In 2016, fifteen-year publishing veteran Liz Frances decided enough was enough. In the wake of the U.S. presidential election, she was compelled to take a stand and has “become passionately driven to advocate for the power of love and compassion in the face of hate and oppression.” Bringing that passion and her years of experience and contacts together, she launched Street Noise Books as a means to share truths, foster community, and shape a future of inclusivity, respect, and acceptance.
Coming in 2020, Street Noise Books will debut the first of its titles after finalizing a distribution deal with Ingram’s Consortium. Accepting unagented submissions and through discovering new talent in various other ways, the Brooklyn, New York publisher’s focus is on providing a platform for marginalized voices through graphic novels and heavily illustrated nonfiction books for young adults that are “unapologetic, authentic, and politically relevant,” as their tagline reads.
The first season of new books from Street Noise will include the graphic memoirs Stupid Black Girl: Essays from an American African by Aisha Redux, illustrated by Brianna McCarthy, Spellbound by Bishakh Som, Shame Pudding: A Graphic Memoir by Danny Noble, and Crash Course: If You Want To Get Away With Murder Buy A Car by Woodrow Phoenix.
Street Noise promises many more books to come, with plans to release six to eight titles each year. In the meantime, Frances took the time to answer a few questions for WWAC about her role as publisher and beyond.
What brought you to the world of publishing?
I grew up surrounded by books. My grandmother worked in little indie bookshops her whole life, and one of my early memories is of a tiny corner store, piled with books. I remember as a very young child sitting in that shop with my grandmother behind a big old wooden desk. I remember the smell of the ink and the dust, and the binding. Books gave me comfort and took me to places I could only imagine.
I actually started my career in the executive training program at Macy’s. Looking back, I’m pretty sure that’s where I developed my business acumen and my perspective on the retail marketplace. But then, when I had children, I saw the power that books have to expand awareness and enrich our understanding as we are growing up, as we are developing our view of life around us. And I decided that this was the world I wanted to make my own. I wanted to be part of the process of bringing books to life.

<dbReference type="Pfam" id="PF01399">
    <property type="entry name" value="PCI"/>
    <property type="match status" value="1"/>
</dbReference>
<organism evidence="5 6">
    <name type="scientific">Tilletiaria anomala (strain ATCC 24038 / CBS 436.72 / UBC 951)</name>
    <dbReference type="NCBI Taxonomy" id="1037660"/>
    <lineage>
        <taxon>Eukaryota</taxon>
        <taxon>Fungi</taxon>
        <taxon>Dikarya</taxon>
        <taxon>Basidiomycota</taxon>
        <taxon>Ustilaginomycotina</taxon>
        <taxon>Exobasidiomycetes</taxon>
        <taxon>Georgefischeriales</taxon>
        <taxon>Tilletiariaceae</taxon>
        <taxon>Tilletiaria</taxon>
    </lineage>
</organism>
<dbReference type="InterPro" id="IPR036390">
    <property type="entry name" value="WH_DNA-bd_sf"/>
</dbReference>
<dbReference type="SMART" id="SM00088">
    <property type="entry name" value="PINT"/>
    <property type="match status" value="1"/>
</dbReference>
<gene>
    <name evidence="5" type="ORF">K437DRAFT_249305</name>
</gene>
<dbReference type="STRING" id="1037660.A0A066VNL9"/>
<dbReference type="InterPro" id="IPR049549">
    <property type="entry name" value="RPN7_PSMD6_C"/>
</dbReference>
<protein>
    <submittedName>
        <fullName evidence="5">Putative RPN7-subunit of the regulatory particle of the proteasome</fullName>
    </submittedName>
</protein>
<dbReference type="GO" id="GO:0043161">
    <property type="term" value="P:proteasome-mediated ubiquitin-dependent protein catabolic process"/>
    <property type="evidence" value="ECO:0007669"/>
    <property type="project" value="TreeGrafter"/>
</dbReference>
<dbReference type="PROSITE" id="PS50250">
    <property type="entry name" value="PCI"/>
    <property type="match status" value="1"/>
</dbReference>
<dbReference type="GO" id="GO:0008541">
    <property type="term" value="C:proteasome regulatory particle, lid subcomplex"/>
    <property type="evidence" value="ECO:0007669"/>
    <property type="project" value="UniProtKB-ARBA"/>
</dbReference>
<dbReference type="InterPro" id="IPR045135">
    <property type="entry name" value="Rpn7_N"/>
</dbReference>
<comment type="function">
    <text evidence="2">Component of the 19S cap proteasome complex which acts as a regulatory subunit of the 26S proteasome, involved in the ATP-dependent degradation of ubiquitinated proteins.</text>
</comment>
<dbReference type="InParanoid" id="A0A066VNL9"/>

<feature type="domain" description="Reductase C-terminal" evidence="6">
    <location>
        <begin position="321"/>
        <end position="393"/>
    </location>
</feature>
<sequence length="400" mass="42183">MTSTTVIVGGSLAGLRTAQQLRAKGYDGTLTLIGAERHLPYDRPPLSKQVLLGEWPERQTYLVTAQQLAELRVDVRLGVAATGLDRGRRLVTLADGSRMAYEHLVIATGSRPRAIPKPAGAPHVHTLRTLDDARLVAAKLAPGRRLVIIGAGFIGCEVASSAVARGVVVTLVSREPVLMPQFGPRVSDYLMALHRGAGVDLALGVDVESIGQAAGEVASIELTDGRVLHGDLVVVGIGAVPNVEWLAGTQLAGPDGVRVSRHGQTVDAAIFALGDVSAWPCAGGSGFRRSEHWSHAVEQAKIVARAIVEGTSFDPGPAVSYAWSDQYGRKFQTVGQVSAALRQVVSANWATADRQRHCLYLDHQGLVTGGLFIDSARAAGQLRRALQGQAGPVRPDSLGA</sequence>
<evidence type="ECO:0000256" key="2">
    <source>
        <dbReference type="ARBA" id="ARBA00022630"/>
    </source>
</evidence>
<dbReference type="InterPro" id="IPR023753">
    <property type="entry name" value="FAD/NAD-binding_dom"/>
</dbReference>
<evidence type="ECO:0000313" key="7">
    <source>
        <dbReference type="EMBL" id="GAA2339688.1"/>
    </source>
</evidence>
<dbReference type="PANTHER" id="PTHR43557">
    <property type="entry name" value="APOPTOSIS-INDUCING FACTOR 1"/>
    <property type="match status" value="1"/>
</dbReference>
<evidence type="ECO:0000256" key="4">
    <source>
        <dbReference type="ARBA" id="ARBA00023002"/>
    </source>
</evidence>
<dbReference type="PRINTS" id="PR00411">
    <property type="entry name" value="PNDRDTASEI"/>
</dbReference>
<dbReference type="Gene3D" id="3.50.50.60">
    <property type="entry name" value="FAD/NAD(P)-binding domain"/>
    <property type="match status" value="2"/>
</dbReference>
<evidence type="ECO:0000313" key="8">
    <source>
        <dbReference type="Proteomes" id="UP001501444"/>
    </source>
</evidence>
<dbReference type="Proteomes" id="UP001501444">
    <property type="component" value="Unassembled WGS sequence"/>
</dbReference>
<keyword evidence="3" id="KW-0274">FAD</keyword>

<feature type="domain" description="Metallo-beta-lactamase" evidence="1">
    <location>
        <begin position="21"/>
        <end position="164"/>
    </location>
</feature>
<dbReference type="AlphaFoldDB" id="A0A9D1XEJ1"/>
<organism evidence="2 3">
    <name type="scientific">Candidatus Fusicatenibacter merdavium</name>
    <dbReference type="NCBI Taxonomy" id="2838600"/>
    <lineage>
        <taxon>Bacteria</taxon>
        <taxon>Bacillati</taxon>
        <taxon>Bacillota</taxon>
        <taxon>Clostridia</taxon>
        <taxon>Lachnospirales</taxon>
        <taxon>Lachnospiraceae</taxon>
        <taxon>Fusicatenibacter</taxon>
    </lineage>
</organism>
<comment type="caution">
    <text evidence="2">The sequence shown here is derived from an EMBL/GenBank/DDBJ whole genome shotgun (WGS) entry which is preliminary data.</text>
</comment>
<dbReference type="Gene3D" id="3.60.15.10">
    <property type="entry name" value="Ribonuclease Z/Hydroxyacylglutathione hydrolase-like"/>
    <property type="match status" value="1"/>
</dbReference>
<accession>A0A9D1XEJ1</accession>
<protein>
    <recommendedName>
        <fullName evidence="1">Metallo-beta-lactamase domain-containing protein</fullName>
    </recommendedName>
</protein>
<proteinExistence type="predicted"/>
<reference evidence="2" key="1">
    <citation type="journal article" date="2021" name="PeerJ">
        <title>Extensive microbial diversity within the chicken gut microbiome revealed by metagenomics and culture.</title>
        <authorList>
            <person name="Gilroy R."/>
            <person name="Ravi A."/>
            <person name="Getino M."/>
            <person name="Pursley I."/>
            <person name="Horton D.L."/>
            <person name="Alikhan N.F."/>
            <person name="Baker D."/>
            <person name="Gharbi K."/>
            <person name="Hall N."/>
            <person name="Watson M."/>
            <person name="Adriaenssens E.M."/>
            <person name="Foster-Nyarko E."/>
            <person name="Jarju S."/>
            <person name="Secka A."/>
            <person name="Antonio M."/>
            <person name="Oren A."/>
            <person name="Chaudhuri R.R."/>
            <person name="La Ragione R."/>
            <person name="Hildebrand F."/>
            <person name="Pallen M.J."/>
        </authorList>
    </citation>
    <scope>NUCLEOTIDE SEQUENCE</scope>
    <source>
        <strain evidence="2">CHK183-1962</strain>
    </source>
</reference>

What would it have meant to your younger self to see books like these published when you were growing up?
As you might expect, many of the authors that I read as a young person were straight, white men. But let’s not forget that there have been brilliant people from marginalized groups writing novels and memoirs and essays for a long time, people like James Baldwin, or Toni Morrison, or Rita Mae Brown. Books have always been a doorway into the lives and thoughts of others.
But what I think is different about what we’re trying to do at Street Noise Books is about shining a light specifically on those stories. And it’s also about using the power of the graphic novel or illustrated nonfiction format to bring the stories of marginalized people to life in a new way. I think it would’ve been incredibly powerful for me as a young person to be able to see in artwork, as well as in words, the details of life and humanity viewed through another lens. It would have helped me connect and relate to people in all sorts of circumstances. And hopefully, it would have strengthened compassion in me for the lives of oppressed people in my own community and across the globe.
You’ve found creators on Instagram or through previous connections. Do you still actively seek out creators outside of your submissions process? What are the kinds of things that catch your attention?
The process of searching for new creators is such a marvelous adventure. I love attending comic arts festivals and zinefests, where individual artists are putting their own, often DIY, projects out there for the world to see and appreciate! Our submission process is a very inclusive and open-ended one. We welcome unagented submissions, and are happy to work with debut authors. Since my background is in design and art direction, the first thing I look at is the artwork. The art needs to move me. And that’s a very subjective sort of a gut reaction kind of thing. But then, a proposal has to fit the Street Noise Books’ mission, and by this I mean that it has to bring a new perspective to the table, something that I think the world is lacking, and that I think the world needs to hear at this particular time. Primarily these stories should be from a personal perspective. We are particularly interested in what is called “own voices” writing. The author must have a personal connection with the writing, and the story must be the author’s to tell.
Learn more about the titles and authors in Street Noise Books’ line up on their website, www.streetnoisebooks.com.